As for the weak variations of the DBP observed in statics at our subjects, they can be connected to the reduction in peripheral resistances. Indeed, in this type of immobilization, the action pumps muscles with work is not very intense, from where a less rise in the venous return [19] - [21] . This effect results in a weak acceleration of HR, and there is no significant mobilization of the flow. Consequently, peripheral resistances increase because of the constant contraction of the muscles, especially when the intensity of this one is higher than 15% of the FMV [22] .

The systolic blood pressures and diastolic reach a raised level thus, following the simultaneous increase in Q and R. during the apnea carried out during a muscular exercise, the hyper thoracic pressure is also likely to raise the resistance of the pulmonary network and to decrease the venous return. Consequently, the increase in the vagale activity which appears at this time would involve the bradycardia and a reduction in the flow.

4.3. Influence Specificity of the Apnea and Posture on the Blood Pressure

Respiratory blocking intervening with the judo comprises several characteristics. Thus, when it is carried out in respiratory position, blocking obeys the principle of “the harageï” (control of abdominal energy). This principle rises from the biomechanical concept which breaks up the human body into two biokinetic chains: that consisted the basin and the lower limbs [10] . The coordination of these chains via the abdomen conditions the control of the immobilization. One of the roles of the abdomen would consist in transforming the accumulated muscular deformation energy itself related to the components into series of the first chain of two specific energies: one of abdominal, potential and elastic contraction, the other of muscular deformation of the second chain. The following diagram schematizes these transformations.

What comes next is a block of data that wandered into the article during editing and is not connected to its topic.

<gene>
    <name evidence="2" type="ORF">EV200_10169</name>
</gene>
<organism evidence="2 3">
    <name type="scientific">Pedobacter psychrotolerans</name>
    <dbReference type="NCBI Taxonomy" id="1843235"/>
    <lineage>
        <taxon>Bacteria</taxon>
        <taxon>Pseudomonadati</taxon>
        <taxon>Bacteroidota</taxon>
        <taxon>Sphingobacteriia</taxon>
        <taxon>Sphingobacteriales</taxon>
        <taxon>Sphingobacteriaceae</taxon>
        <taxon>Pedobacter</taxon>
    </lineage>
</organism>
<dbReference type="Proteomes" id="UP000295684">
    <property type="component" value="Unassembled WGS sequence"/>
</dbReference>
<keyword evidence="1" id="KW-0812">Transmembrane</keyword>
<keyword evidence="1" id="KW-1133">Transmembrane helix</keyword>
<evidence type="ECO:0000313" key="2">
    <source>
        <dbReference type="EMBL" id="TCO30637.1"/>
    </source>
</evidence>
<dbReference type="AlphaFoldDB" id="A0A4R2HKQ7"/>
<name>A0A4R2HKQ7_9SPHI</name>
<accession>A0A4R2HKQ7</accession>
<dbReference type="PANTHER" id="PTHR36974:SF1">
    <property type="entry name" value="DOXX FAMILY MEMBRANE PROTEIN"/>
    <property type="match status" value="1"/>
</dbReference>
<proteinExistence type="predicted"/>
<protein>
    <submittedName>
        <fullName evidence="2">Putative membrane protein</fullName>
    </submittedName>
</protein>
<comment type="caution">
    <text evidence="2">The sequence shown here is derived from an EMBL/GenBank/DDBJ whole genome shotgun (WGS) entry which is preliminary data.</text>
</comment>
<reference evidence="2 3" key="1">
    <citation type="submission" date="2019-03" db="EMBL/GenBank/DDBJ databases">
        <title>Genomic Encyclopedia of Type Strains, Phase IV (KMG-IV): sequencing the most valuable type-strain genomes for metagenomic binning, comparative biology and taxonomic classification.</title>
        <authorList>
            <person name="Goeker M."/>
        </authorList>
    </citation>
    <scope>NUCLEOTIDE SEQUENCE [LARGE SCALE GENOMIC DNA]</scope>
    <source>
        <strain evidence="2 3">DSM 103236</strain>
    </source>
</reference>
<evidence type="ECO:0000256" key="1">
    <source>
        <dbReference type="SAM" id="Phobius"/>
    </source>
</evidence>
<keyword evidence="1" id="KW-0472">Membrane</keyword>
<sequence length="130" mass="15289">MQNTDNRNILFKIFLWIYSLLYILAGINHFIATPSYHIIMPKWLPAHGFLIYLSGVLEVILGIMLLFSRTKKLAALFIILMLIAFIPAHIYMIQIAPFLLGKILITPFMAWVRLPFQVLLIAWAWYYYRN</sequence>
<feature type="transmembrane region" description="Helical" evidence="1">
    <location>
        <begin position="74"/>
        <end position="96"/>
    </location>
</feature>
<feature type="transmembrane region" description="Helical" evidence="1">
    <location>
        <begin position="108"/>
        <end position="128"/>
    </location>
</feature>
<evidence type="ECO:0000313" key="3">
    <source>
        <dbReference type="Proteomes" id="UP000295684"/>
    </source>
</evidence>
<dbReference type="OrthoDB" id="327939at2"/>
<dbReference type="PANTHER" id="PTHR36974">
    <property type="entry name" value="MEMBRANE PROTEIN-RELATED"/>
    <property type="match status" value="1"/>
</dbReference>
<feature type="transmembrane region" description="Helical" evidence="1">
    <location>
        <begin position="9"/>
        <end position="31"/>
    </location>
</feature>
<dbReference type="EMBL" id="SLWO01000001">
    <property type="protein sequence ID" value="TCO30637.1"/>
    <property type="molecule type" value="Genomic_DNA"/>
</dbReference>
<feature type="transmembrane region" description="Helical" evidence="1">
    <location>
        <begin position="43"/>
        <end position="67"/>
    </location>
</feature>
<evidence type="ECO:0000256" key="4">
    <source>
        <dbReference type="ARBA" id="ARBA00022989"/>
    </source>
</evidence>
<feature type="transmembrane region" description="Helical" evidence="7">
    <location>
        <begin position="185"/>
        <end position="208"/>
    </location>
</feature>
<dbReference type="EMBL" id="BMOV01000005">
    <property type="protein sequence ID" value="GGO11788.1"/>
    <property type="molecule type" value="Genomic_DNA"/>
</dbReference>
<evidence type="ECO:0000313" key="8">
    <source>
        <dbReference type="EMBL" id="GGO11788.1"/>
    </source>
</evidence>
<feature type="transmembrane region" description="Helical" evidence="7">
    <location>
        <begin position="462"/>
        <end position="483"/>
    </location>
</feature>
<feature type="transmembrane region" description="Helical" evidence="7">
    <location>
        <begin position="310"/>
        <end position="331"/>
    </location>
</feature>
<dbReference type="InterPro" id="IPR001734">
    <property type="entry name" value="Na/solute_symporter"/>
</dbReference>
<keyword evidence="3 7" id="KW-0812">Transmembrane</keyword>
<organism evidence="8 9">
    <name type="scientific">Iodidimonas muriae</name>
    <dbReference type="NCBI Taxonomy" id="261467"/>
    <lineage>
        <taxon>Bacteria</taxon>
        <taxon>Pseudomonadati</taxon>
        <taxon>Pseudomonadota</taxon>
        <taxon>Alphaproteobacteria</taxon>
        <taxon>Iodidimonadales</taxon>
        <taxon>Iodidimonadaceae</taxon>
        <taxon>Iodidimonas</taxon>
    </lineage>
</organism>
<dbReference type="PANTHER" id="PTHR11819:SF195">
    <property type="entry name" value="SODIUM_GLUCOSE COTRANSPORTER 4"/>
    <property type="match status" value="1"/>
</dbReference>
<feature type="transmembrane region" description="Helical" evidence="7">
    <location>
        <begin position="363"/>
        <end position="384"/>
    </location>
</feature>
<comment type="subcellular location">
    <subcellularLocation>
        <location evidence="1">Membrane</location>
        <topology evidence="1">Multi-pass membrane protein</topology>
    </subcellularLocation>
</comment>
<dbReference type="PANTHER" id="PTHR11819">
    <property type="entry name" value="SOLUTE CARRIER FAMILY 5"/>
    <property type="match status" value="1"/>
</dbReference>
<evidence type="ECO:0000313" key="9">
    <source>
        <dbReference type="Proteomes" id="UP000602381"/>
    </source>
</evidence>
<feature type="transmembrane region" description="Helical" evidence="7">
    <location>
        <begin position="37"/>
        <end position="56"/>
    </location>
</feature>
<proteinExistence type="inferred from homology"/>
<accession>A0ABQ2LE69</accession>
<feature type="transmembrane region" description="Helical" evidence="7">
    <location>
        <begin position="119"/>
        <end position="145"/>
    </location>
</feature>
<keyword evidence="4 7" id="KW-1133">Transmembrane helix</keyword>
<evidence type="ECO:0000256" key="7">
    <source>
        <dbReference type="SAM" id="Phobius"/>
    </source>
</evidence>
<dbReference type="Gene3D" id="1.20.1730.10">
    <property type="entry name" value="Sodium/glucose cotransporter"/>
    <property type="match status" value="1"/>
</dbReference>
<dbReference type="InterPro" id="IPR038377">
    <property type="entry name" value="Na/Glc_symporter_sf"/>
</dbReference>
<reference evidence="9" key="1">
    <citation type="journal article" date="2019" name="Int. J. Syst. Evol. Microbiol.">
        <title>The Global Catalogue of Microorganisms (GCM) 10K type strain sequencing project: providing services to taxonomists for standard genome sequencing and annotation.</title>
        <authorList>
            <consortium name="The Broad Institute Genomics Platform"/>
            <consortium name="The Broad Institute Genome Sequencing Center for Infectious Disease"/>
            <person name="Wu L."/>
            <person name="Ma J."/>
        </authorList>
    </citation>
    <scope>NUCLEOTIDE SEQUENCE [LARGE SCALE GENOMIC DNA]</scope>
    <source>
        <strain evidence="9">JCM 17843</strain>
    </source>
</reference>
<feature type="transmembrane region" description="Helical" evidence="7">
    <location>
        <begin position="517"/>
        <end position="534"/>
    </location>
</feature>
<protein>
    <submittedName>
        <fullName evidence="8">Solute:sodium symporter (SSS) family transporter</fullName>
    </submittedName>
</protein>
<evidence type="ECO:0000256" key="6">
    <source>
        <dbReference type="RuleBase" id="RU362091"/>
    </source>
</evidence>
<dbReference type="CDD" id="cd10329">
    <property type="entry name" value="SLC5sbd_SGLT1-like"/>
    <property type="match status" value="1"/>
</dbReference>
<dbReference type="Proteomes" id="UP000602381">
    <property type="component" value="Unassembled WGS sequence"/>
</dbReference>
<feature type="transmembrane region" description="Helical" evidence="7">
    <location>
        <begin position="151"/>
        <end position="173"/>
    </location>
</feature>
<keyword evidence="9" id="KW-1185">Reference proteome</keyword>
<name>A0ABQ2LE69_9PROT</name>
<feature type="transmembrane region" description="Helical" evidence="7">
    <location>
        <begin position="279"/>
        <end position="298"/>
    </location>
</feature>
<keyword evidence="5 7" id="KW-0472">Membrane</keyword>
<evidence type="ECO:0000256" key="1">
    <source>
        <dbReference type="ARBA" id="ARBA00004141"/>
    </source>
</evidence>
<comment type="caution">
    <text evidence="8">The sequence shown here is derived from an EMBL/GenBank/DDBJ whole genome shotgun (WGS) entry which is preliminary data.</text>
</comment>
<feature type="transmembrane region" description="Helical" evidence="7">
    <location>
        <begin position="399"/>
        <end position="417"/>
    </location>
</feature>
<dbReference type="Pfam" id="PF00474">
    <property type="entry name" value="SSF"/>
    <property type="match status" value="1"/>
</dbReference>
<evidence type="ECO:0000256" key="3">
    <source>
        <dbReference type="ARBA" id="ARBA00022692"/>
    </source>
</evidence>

W(ki), work carried out by the forces of muscular contraction is equal to 2liFoi/nisi; Ui is the potential energy of deformation of the caused biokinetic chains.

According to Sacripanti [10] , Foi is the maximum tetanico-isometric force of the involved members (i), Ni the voluminal density of the bridges of myosin relating to it, Si the length of the sarcomeres and Li the density between the zones.

To obtain a maximum contraction of the upper limbs, the transfer of abdominal energy should be optimal. In this case, the abdominal contraction and thoracic blocking induce a lowering of the diaphragmatic zone, which compresses the internal organs and raises the centripetal pressure of the abdominal fluid. In addition, the morphometric studies undertaken by Mead and Loring [23] showed a positive correlation between the mass and the thickness of the muscular part of the diaphragm on the one hand, and the body mass of the other; the values they are also increased at the subjects with intense physical activity. Thus during thoraco-abdominal blocking, the diaphragmatic geometry, joined to the synergistic action of the additional breathing and abdominal muscles, seem to contribute to the rise in the blood pressures.

Moreover, the position and the force exerted by the upper and inferior limbs that play, in practice on the ground, a paramount role in control and the blocking of the partner [24] contribute to vary the blood pressures in the event of dynamic immobilization compared to static immobilization. Indeed, when the muscular exercise is dynamic, peripheral resistances are decreased compared to the static exercise where they are increased [25] . These variations are reflected on the systolic volume of ejection and the blood flow. Moreover, it is known that the intensity of the muscular contractions subordinates the local blood flow [24] . Lastly, the differences in posture at Tori in the fixed assets “hon gesa” and “kami-shiho” can explain the variations of the pressures noted between the two techniques [25] .

5. Conclusion

The practice of the apnea during fixed assets of judo has an influence on the cardiovascular adaptations of the organization. The absolute values of the HR and the SBP and DBP indicate that the dynamic stress with free breathing is the least constraining for the cardio-circulatory system. The respiratory stop during the fixed assets carried out in statics, at 60% of the maximum effort, puts in difficulty the cardiovascular apparatus by a strong increase in the SBP and a reduction in the HR. Lastly, the hemodynamic behavior of the upper limb in contraction differs according to the group from immobilization and the intensity from “the handgrip”.

Author Contributions

MJGA designed the study, participated in the implementation of experimental procedure and wrote the first version of the article. MELS was involved in the acquisition of field data. MA as validated the experimental procedure, performed the statistical analysis of data and reread the final version of the article.

Conflicts of Interest

The authors declare no conflicts of interest.